by Tasha Lehman
To learn more about the program, I recently interviewed Stephanie Atwood, the coordinator of Vermont’s OMK (pictured, with Gov. Shumlin). She explains what OMK does — and why she’s so passionate about her work.
Why did you decide to work with military families?
My mom grew up as a “military child,” moving from state to state, often country to country. She never stayed in the same school for very long, which meant she constantly had to “start over” with friendships. I don't think I had ever really considered the impact those transitions had on her until I learned about OMK.
I can now see how disruptive that movement can be for a child, and my mom has confirmed that it wasn’t easy. She was the oldest of eight, which meant she had a pretty big role to play in the family, especially when her dad was away. I think the combination of constantly moving from place to place and needing to help out so much around the house caused my mom to grow up pretty quickly. I’m not sure she had as much of a “childhood” as she would have liked.
I realized that I was the type of person [OMK] aimed to reach — the type of person who recognizes the importance of supporting military kids once they understand more about deployment and military life; the type of person who wants to take action because of that new knowledge. That's when I decided to officially sign on as [an AmeriCorps] VISTA with OMK — and I've stayed ever since!
What’s the history of OMK in Vermont?
As the global war on terror ramped up close to 10 years ago, the United States Department of Agriculture and Department of Defense began to look for collaborations to support military families affected by deployment. Operation: Military Kids began in 2004 in a handful of states with high populations of deployed military personnel. Vermont was not eligible to apply until 2008, when we received our first round of funds.
OMK programs in Vermont are open to military-connected children and youth ages 6 and up. That means children and youth who have a parent or loved one — aunt, uncle, brother, sister, grandparent, etc. — connected to the military, whether they’re currently deployed or not.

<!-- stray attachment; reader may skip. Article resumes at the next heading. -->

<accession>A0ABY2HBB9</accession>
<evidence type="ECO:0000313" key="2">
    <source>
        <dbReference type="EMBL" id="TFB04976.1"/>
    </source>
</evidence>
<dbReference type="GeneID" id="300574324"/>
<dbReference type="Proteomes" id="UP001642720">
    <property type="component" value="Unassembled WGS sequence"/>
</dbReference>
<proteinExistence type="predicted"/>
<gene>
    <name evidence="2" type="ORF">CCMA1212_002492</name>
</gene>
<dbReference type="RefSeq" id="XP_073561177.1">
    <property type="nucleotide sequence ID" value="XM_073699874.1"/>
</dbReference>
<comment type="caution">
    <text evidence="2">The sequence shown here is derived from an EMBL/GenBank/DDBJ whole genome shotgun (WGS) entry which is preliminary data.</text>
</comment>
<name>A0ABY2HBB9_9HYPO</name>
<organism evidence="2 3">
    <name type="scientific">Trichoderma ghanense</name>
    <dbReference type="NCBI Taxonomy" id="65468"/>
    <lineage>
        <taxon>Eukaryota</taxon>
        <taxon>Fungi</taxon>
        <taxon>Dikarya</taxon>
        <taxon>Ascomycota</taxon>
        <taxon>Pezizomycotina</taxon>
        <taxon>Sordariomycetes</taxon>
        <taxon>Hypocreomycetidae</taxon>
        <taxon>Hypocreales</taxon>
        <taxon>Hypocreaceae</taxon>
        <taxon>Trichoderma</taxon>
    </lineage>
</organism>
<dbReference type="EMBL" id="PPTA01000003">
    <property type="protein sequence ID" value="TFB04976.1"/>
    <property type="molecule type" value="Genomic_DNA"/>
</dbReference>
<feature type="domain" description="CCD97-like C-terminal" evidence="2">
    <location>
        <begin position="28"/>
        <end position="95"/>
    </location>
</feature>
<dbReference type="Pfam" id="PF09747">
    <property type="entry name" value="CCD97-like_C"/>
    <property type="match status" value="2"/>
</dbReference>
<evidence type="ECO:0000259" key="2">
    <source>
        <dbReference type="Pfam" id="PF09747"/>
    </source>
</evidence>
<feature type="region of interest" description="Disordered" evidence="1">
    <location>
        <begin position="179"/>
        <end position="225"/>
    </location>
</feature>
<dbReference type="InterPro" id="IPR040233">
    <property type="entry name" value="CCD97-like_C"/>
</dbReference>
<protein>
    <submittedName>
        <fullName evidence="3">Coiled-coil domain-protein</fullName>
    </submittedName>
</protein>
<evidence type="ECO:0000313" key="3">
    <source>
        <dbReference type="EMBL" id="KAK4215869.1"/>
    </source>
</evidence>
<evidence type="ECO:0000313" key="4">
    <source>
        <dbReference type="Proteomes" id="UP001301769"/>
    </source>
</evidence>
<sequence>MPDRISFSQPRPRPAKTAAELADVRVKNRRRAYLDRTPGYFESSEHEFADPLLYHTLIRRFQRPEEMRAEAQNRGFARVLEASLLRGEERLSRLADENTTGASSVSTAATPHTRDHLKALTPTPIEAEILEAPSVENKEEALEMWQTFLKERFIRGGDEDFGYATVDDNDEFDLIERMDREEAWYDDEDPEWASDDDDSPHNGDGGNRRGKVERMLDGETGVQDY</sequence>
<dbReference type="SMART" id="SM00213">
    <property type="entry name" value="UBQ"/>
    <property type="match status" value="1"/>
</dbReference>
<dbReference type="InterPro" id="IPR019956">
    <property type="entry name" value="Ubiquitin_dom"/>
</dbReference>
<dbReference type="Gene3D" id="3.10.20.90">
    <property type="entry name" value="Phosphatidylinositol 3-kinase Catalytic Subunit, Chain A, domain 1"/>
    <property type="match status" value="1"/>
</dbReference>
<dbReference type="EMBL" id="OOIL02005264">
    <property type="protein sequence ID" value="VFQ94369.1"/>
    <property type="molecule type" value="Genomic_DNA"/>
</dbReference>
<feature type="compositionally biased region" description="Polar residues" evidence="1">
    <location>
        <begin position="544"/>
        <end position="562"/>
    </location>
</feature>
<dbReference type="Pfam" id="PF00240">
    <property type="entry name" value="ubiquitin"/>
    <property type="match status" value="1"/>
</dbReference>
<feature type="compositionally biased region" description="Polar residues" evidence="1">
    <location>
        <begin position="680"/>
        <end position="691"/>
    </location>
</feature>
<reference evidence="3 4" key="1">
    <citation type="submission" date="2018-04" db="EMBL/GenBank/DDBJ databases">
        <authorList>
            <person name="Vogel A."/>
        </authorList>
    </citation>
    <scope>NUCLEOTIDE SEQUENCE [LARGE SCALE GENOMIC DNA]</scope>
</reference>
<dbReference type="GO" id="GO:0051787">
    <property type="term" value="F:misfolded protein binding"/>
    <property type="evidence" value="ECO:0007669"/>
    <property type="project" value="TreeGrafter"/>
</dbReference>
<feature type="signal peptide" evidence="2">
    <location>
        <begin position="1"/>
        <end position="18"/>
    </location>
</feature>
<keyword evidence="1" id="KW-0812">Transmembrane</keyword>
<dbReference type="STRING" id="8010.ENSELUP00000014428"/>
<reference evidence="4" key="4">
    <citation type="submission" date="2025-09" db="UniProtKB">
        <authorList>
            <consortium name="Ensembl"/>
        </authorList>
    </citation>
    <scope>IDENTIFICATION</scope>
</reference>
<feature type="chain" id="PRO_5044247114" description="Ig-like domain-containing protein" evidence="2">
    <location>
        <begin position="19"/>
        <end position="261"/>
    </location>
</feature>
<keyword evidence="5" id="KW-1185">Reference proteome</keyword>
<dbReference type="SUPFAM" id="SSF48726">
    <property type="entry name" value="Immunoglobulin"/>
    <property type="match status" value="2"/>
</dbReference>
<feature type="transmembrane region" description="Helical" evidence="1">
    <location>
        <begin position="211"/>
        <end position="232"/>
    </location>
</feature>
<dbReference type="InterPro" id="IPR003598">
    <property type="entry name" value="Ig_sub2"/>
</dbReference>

The mission in 2008 still stands today: to educate community members on the cycle of deployment and related topics, so that communities can better support their military families. [It also aims to] provide positive youth-development opportunities for our military children, so that they gain the skills and relationships necessary to handle deployments and other challenges that come their way.
[The emphasis is on] individual and family resiliency, as well as mobilizing communities to support their local military families.
Why is community support so important?
In a state like Vermont, where a high percentage of our military is National Guard, our families are spread out around the state, often disconnected from other military families and the resources you’d normally find on a military base. I think it makes a lot of sense to connect military families to the resources that already exist in their own communities, such as youth-serving organizations or school guidance counselors. It’s part of OMK’s job to help make those connections.
[We work] to educate Vermonters about deployment, reintegration — the period of time after a deployment — and, really, the overall impact “military life” can have on a child. With this greater understanding, we believe community members will be better prepared and more likely to show their support for our military children and youth.
What is your favorite part of your job?
[It] would have to be working with the kids. A lot of my time is spent working in my office, so when I'm finally able to get out there and run a program or visit with families, it's extra special. Over the years, I've been able to get to know the kids we serve (and their parents, too), and it makes me so happy to see them return to our programs again and again.
What message do you hope to spread through OMK?
Support is still needed for our military families. Just because the "big" Army National Guard deployment of a few years ago is over doesn't mean families no longer need our support. Deployments continue — obviously! — and we also know that something as seemingly small as a drill weekend can have a huge impact on a child.
Tasha Lehman is a mother of three boys living in Vermont. Her husband, Matt, is a first lieutenant in the Vermont Air National Guard who recently headed overseas for his first deployment. The “Home Front: Diaries of a Vermont military family” series chronicles their journey. Read more about their story in February’s “Use Your Words” essay.